One exemplary stretch article according to the present disclosure includes a substrate and at least one stretch yarn made of an elastomeric propylene-based polymer, where the stretch yarn is bonded to the substrate and is capable of being mechanically bonded directly to the substrate surface. In an exemplary embodiment the stretch article including the stretch yarn is a wearable disposable article selected from the group including, but not limited to, diapers, incontinence articles, and personal hygiene articles. In an exemplary embodiment the stretch-yarn has an elongated and/or flat cross-sectional shape.

One exemplary process for preparing an elastomeric propylene-based polymer fiber, among others, includes: providing a substrate material; providing a stretch yarn comprising an elastomeric propylene-based polymer; and bonding the stretch yarn to the substrate material such that at least a portion of the stretch yarn is mechanically bonded directly to the substrate material.

BRIEF DESCRIPTION OF THE DRAWINGS

Many aspects of this disclosure can be better understood with reference to the following drawings. The components in the drawings are not necessarily to scale.

FIG. 1 illustrates an exemplary stretch article of the present disclosure as a diaper showing the location of the stretch yarn of the present disclosure in the leg cuffs and belly bands of the diaper.

FIG. 2 illustrates an exemplary system used to carry out the method of making the stretch articles of the present disclosure and bonding the stretch yarn between layers of an exemplary stretch article of the present disclosure.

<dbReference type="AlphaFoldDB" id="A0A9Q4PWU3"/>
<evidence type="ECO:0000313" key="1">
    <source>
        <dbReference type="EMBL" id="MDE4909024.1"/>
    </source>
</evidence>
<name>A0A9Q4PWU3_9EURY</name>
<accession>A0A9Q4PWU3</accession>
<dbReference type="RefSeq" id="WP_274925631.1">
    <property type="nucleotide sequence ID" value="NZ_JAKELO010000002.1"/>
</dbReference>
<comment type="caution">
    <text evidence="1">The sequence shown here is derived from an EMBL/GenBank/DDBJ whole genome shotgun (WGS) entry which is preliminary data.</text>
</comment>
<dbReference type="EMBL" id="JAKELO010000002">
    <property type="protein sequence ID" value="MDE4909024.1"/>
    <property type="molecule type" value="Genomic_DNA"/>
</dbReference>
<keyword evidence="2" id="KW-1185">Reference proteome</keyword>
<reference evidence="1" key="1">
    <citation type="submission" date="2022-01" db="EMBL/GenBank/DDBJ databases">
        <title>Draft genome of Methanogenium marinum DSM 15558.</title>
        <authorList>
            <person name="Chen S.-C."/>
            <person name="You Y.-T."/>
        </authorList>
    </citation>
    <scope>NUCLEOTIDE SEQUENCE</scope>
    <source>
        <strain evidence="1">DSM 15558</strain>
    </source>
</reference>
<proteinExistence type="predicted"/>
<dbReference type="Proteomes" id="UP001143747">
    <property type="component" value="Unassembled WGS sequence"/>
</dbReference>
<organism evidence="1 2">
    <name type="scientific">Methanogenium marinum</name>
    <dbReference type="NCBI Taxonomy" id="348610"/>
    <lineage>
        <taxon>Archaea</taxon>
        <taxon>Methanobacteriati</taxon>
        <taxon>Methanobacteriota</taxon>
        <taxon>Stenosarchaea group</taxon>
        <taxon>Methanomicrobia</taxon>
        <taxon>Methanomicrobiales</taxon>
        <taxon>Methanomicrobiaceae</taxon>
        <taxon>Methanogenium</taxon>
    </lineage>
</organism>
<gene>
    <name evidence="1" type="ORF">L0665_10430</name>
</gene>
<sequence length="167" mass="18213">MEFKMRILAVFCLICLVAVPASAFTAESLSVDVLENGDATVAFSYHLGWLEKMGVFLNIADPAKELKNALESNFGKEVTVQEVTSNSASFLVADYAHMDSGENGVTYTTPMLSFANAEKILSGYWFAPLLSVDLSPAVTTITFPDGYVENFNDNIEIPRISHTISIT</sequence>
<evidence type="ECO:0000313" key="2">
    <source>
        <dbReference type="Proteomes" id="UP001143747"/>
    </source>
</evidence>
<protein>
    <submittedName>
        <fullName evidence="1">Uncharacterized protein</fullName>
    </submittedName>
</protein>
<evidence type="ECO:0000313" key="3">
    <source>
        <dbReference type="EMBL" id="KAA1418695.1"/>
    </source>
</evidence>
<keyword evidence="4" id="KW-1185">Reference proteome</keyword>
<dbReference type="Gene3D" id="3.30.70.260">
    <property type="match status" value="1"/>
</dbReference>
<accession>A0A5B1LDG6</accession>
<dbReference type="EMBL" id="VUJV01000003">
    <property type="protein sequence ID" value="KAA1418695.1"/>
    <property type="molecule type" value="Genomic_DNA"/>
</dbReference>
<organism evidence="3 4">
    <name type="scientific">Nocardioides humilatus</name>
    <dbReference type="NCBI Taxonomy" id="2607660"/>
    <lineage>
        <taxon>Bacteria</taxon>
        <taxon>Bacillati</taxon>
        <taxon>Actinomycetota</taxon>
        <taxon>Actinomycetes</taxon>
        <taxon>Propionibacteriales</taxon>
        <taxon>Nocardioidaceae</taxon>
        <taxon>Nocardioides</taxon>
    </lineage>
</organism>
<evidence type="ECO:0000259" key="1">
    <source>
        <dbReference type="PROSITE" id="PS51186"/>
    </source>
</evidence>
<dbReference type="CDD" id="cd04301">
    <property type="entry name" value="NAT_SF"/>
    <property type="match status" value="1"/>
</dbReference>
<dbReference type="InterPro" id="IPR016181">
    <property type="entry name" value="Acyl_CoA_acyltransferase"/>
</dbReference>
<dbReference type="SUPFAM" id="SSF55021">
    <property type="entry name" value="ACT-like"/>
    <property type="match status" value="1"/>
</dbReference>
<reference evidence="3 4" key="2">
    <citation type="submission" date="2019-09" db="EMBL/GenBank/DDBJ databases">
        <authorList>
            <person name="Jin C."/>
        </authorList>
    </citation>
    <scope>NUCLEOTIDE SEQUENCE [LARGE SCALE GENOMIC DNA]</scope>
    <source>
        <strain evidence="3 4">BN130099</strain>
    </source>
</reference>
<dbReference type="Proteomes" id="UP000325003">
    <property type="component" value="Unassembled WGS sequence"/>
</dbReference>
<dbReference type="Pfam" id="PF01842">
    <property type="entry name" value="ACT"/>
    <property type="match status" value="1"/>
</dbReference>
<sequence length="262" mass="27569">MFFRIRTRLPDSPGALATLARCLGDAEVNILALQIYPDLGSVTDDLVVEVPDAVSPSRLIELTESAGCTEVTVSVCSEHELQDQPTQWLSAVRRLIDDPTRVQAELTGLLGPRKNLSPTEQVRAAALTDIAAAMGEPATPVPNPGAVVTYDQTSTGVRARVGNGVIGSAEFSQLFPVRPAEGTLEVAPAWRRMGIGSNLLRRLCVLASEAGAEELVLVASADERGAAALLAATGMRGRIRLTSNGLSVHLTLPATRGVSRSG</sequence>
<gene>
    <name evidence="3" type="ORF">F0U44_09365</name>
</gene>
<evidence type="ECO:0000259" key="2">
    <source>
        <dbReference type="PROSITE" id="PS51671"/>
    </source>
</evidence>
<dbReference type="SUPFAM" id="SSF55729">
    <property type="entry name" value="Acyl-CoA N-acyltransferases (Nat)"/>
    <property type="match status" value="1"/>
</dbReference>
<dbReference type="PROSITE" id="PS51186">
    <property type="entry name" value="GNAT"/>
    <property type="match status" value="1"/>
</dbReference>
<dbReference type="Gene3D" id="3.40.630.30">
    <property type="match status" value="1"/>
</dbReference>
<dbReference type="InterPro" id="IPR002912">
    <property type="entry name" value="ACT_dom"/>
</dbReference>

DETAILED DESCRIPTION

Before the present disclosure is described in greater detail, it is to be understood that this disclosure is not limited to particular embodiments described, as such may, of course, vary. It is also to be understood that the terminology used herein is for the purpose of describing particular embodiments only, and is not intended to be limiting, since the scope of the present disclosure will be limited only by the appended claims.

Unless defined otherwise, all technical and scientific terms used herein have the same meaning as commonly understood by one of ordinary skill in the art to which this disclosure belongs. Although any methods and materials similar or equivalent to those described herein can also be used in the practice or testing of the present disclosure, the preferred methods and materials are now described.

All publications and patents cited in this specification are herein incorporated by reference as if each individual publication or patent were specifically and individually indicated to be incorporated by reference and are incorporated herein by reference to disclose and describe the methods and/or materials in connection with which the publications are cited. The citation of any publication is for its disclosure prior to the filing date and should not be construed as an admission that the present disclosure is not entitled to antedate such publication by virtue of prior disclosure. Further, the dates of publication provided could be different from the actual publication dates that may need to be independently confirmed.

As will be apparent to those of skill in the art upon reading this disclosure, each of the individual embodiments described and illustrated herein has discrete components and features that may be readily separated from or combined with the features of any of the other several embodiments without departing from the scope or spirit of the present disclosure. Any recited method can be carried out in the order of events recited or in any other order that is logically possible.